It happens every 8 seconds. You might be stopped at a red light or stop sign, awaiting your turn to proceed, when another motorist behind you doesn’t have control of his vehicle and runs right into you. The National Highway Traffic Safety Administration says that up to 40% of the 6 million car accidents reported annually are rear-end collisions, and the most common injury sustained is whiplash. In recent years, incredible advancements have been made in vehicle safety, but is it really possible to protect your neck from a whiplash neck injury?
What is Whiplash?
Whiplash refers to the snapping back of a person’s head after it’s been thrown forward from the force of an impact. Whether a fender-bender or a wreck, a whiplash neck injury involves damage to the bones or soft tissues in the neck, when the weight of the head is sent backward with a whip-like motion. It often causes persistent pain and reduced mobility, but something as simple as a properly aligned head-restraint can actually reduce or prevent it from happening.
A key to preventing whiplash in an accident is adequate head-restraints, which include specific minimum heights for restraints and a limit of the allowable distance between the restraint and an occupant’s head. At the time the Insurance Institute for Highway Safety (IIHS) started a rear-crash program in 2004, nearly half of front seat head restraints were rated “poor” and only 12% “good,” leading to tightened Federal safety standards. In 2009 the improvement phase-in was complete, and 95% of restraints were rated “good,” resulting in dramatically improved head-restraint effectiveness. What can you do to protect your neck in case of an accident?
- Buy a Car with a Good Rear-Crash Rating – Both the IIHS and Consumer Reports provide regular road-test reports regarding the efficacy of safety elements in vehicles.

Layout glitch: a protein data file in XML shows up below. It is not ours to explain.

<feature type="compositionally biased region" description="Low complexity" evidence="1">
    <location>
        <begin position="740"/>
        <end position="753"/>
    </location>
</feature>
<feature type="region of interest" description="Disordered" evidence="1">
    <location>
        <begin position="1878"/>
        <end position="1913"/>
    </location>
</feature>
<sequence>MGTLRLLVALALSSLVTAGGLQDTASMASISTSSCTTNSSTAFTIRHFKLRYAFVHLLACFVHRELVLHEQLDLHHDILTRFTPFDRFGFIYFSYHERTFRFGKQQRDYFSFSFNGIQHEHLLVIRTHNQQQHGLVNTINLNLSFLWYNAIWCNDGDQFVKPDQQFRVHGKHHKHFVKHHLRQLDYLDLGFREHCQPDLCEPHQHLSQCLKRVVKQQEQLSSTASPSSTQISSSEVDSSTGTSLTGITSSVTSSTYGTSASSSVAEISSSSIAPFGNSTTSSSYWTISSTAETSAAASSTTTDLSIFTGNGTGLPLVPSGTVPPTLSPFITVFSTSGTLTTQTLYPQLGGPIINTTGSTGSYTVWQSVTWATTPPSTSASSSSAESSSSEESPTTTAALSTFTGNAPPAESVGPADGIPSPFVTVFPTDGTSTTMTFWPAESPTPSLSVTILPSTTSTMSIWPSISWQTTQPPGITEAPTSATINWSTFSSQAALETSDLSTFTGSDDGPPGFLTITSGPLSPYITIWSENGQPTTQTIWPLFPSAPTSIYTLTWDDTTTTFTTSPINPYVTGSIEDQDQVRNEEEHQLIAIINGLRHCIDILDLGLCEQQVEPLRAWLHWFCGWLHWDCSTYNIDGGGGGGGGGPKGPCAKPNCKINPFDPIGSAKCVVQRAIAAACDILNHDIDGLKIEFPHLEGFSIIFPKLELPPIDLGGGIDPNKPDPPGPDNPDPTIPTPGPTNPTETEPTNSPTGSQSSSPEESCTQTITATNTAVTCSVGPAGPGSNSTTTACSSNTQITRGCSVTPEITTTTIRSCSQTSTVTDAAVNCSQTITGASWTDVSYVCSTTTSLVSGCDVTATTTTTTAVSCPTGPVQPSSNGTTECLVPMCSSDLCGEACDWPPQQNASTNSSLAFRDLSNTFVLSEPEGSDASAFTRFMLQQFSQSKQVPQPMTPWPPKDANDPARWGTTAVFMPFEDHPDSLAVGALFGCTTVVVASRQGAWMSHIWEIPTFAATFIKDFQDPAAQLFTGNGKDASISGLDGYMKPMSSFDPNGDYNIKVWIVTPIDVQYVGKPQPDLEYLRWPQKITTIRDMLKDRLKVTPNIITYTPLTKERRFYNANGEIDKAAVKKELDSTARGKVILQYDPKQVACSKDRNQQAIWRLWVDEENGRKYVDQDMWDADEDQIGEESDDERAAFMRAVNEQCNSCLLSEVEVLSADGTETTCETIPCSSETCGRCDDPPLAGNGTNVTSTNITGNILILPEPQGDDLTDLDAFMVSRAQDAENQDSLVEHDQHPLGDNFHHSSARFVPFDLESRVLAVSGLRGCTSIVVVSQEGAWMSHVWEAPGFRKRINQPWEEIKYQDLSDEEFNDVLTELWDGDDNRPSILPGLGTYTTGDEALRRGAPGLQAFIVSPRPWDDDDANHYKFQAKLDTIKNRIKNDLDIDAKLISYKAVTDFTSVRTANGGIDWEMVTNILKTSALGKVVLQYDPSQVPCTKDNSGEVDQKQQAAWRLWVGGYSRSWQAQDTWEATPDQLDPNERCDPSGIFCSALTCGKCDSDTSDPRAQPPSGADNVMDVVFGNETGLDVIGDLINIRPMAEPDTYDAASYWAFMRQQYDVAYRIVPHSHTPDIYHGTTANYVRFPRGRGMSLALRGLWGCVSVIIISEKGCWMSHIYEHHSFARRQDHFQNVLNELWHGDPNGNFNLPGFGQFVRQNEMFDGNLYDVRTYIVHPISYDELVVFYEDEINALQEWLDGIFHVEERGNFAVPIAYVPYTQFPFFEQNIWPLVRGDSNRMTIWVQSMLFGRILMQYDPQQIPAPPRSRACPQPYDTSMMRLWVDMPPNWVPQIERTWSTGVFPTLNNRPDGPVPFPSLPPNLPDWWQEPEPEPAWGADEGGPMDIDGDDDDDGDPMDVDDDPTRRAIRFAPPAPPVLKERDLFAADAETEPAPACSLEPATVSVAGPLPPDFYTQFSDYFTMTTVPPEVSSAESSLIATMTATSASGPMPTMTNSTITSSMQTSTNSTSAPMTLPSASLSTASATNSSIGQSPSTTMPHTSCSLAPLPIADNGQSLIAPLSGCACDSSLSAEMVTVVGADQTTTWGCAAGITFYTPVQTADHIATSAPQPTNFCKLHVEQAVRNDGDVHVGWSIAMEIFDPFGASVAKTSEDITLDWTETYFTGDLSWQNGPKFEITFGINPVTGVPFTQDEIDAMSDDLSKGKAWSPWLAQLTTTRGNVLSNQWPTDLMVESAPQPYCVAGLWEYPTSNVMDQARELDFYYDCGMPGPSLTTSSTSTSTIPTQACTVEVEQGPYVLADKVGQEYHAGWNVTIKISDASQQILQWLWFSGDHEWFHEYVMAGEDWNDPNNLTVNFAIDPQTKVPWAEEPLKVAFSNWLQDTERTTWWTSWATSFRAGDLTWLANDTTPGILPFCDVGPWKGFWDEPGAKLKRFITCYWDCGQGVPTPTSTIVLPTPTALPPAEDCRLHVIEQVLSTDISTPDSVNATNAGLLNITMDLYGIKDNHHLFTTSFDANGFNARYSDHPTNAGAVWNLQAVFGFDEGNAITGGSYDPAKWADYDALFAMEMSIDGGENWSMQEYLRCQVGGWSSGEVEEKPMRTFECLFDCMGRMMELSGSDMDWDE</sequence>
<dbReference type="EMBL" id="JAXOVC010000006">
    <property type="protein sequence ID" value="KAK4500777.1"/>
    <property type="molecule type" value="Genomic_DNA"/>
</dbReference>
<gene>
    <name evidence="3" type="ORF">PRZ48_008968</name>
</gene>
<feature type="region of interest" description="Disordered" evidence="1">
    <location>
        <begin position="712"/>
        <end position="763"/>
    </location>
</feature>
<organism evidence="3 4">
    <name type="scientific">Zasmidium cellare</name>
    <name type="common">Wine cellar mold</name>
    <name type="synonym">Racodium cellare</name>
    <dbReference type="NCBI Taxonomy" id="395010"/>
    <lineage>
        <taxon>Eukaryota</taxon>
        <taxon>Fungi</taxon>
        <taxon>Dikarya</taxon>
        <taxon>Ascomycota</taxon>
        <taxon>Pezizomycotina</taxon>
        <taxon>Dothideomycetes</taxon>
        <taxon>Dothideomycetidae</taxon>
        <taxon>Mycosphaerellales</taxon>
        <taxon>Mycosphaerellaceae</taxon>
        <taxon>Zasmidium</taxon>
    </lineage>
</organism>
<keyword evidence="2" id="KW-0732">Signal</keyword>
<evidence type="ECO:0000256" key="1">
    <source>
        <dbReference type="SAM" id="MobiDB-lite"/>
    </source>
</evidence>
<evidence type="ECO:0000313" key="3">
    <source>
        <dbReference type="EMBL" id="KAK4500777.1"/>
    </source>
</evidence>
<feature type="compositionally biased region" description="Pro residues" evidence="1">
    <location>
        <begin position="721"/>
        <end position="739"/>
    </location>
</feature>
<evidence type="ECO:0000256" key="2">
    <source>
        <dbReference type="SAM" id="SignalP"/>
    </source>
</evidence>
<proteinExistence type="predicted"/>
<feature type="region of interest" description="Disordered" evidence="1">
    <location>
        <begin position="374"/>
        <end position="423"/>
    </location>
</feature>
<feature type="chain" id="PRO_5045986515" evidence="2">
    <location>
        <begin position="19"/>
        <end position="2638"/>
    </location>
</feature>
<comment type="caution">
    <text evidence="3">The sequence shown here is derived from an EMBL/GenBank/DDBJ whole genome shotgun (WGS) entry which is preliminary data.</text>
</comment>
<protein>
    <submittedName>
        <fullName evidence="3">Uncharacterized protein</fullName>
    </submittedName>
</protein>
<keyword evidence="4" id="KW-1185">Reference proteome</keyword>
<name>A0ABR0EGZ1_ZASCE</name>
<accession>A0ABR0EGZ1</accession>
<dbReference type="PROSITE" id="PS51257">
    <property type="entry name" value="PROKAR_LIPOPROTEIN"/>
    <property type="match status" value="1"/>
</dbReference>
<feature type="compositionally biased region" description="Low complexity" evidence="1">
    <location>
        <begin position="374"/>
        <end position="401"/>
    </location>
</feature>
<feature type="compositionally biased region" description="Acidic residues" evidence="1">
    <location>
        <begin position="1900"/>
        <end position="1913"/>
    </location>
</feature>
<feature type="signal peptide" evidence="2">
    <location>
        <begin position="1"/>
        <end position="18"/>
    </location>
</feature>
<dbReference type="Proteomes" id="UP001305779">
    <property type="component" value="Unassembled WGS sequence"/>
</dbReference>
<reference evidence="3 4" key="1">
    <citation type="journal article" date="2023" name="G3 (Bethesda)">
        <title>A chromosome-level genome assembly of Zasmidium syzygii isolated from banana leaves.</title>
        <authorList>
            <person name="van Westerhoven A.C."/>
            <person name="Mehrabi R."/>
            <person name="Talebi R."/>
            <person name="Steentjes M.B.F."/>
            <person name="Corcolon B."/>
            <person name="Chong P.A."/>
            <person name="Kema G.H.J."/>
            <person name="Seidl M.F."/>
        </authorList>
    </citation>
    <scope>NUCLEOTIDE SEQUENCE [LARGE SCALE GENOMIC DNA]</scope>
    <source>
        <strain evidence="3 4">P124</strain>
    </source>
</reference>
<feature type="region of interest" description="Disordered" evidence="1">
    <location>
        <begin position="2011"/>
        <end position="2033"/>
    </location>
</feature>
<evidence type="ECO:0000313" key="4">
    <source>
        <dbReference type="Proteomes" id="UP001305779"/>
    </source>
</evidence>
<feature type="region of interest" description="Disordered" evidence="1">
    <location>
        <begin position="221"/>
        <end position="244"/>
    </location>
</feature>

- Always Wear Your Seatbelt! – A seatbelt will help keep your body in its proper position in the seat, aligning you with the headrest and reducing hyperextension in the neck. Also, make sure you’re seated upright to align with the headrest.
- Adjust the Head Restraint Every Time – Just like adjusting your mirrors when driving, make sure to adjust the headrest to fit every time it’s an option. Ideally, the top of the headrest should reach at least as high as the top of your ears, and as close as possible to the back of your head. If it can be tilted, keep it within 3 inches of the back of your head. Closer is better!
- Maintain at Least A Car – Length from the Vehicle in front of you – Leaving enough space ensures that if the car in front of you has to make a sudden stop, you won’t have to slam your brakes and surprise the drivers behind you.
Finally, it is possible for you to position yourself to protect your neck if you see an accident about to happen. If you see a rapidly approaching car in the rear-view or hear squealing tires behind you, prepare for the impact by leaning back so your head touches the headrest and look straight ahead. This can help brace your body and minimize the force of the crash.
Worried Your Pain is Whiplash?
At Health Star Clinics, we make a strong effort to prioritize appointments for patients involved in car accidents, because we understand the importance of getting back to a pain-free, functional life. Call us today to learn more about our pain management specialists and how they can help identify the source of your pain with an accurate diagnosis, and create an effective, responsible treatment plan.